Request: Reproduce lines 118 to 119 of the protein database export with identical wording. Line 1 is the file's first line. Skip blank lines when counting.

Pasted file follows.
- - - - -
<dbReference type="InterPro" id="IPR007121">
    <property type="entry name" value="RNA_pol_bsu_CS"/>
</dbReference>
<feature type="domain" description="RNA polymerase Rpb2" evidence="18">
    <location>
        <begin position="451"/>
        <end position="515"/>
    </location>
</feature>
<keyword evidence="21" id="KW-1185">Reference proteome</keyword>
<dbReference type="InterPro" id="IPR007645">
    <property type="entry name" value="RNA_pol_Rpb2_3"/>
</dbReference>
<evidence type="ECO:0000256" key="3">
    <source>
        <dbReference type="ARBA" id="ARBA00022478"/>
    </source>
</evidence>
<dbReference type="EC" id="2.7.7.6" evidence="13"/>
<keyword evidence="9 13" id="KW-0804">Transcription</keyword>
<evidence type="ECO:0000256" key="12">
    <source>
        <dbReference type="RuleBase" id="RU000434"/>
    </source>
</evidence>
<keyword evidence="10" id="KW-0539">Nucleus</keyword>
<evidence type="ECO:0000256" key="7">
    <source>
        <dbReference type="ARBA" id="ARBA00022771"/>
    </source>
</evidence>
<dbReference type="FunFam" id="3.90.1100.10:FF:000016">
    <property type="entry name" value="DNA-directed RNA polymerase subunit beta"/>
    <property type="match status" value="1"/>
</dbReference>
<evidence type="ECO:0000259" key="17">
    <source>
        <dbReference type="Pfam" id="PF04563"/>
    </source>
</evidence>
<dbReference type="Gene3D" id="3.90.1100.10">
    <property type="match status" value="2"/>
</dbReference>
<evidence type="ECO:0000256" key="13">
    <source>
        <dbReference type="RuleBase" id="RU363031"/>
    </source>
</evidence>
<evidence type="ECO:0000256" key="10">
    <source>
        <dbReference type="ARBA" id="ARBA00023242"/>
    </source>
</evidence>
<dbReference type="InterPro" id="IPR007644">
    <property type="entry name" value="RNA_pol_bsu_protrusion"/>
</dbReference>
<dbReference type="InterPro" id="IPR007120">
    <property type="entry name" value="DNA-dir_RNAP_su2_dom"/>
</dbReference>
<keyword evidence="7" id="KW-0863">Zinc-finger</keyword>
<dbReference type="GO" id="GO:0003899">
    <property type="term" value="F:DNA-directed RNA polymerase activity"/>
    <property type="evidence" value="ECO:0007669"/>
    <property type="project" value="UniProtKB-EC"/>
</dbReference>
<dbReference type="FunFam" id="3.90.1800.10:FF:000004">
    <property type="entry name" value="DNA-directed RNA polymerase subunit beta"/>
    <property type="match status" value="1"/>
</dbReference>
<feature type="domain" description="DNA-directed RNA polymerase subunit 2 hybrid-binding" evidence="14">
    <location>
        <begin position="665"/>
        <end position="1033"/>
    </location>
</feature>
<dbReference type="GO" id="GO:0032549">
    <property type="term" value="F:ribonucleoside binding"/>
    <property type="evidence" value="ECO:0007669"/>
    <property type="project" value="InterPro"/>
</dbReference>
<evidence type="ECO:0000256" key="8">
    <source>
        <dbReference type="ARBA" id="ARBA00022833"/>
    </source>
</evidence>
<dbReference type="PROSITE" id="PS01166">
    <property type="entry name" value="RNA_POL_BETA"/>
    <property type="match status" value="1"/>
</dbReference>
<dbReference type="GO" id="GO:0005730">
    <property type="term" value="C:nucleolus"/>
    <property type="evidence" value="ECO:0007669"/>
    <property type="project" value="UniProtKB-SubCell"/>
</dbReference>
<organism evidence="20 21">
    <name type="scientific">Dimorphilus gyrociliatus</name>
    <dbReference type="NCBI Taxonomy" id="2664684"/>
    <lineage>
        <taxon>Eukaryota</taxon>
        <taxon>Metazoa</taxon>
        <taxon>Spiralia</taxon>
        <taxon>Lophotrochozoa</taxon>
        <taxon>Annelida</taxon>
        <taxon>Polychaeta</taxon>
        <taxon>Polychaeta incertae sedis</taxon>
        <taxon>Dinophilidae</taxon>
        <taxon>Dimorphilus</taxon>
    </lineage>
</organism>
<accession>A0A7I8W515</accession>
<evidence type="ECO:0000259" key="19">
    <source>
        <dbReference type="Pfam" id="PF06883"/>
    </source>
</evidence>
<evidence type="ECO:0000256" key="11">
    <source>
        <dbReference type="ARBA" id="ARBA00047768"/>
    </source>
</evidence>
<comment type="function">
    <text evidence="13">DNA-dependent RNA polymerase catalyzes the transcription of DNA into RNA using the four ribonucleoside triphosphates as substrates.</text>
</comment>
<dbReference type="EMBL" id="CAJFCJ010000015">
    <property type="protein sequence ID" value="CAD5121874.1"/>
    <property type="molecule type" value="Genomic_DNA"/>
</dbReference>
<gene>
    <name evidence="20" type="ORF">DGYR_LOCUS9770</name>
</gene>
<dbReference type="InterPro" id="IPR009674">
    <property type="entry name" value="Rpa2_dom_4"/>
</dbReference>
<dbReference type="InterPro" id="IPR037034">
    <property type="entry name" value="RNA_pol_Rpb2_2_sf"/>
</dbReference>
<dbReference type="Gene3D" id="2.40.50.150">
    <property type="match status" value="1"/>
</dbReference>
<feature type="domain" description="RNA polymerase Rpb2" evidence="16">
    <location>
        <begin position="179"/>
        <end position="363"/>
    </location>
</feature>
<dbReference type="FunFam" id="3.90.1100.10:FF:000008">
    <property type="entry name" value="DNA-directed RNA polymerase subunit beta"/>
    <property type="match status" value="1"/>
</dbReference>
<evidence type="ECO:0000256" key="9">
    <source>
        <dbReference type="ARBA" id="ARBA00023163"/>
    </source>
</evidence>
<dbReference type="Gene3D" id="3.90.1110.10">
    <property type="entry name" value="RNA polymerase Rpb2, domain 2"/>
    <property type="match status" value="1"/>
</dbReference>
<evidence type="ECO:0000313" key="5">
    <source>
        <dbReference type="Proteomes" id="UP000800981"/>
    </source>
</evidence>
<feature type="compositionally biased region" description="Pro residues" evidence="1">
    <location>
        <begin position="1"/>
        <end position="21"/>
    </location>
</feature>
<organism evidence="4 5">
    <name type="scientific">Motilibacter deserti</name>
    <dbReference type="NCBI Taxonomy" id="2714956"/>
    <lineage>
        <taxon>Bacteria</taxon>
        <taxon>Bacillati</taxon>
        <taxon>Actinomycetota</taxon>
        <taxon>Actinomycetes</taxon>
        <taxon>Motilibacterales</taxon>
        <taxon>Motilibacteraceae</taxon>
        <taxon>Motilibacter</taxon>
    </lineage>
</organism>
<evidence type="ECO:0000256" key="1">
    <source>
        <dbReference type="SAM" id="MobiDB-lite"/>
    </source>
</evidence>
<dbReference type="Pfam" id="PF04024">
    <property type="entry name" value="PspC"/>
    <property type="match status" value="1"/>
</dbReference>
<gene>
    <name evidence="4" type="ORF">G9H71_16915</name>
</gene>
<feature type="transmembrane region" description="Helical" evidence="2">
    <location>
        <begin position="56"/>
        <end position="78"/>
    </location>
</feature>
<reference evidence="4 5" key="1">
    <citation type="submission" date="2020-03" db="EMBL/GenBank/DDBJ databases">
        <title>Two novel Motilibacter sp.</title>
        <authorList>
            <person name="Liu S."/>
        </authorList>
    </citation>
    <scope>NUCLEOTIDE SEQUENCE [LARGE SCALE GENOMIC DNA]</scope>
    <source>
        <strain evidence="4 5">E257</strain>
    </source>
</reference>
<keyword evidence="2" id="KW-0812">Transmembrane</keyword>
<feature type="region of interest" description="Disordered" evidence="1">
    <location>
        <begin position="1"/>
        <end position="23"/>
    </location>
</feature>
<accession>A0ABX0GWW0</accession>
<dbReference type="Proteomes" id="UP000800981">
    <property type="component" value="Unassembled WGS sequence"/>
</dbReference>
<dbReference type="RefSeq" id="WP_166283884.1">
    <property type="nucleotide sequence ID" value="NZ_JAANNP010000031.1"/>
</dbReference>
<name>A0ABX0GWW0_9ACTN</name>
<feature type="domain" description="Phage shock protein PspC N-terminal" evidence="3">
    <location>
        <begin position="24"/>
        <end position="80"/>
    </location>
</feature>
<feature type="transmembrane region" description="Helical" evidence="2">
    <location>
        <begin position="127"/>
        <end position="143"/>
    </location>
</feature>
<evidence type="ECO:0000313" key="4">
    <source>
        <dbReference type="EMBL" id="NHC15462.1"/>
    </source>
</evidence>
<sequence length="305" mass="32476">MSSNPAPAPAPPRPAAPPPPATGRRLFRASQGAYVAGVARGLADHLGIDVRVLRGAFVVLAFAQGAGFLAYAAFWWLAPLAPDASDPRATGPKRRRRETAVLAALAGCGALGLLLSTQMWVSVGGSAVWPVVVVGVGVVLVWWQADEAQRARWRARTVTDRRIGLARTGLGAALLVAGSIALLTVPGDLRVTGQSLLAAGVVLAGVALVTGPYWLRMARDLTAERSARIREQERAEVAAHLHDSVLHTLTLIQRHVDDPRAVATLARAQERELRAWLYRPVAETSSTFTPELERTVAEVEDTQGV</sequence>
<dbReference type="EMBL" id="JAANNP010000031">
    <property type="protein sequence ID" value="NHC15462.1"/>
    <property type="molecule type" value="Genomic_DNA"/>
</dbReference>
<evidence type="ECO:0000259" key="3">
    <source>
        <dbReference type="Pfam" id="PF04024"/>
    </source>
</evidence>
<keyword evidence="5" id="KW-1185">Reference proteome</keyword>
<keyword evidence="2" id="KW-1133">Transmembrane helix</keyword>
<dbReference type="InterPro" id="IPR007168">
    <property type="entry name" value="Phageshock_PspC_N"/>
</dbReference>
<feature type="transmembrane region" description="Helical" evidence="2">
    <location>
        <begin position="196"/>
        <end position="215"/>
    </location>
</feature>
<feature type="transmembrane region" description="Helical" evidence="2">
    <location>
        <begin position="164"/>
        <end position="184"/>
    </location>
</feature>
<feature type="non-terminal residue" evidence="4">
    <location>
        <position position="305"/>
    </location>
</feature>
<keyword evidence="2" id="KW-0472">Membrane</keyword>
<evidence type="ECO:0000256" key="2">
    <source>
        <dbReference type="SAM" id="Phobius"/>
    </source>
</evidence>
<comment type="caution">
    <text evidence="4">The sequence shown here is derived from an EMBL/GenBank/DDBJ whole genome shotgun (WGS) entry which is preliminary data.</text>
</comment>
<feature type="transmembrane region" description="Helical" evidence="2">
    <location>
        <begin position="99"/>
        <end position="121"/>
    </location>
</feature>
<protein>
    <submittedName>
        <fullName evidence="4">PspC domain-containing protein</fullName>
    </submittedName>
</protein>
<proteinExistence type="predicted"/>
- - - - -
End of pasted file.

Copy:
        <dbReference type="ARBA" id="ARBA00047768"/>
    </source>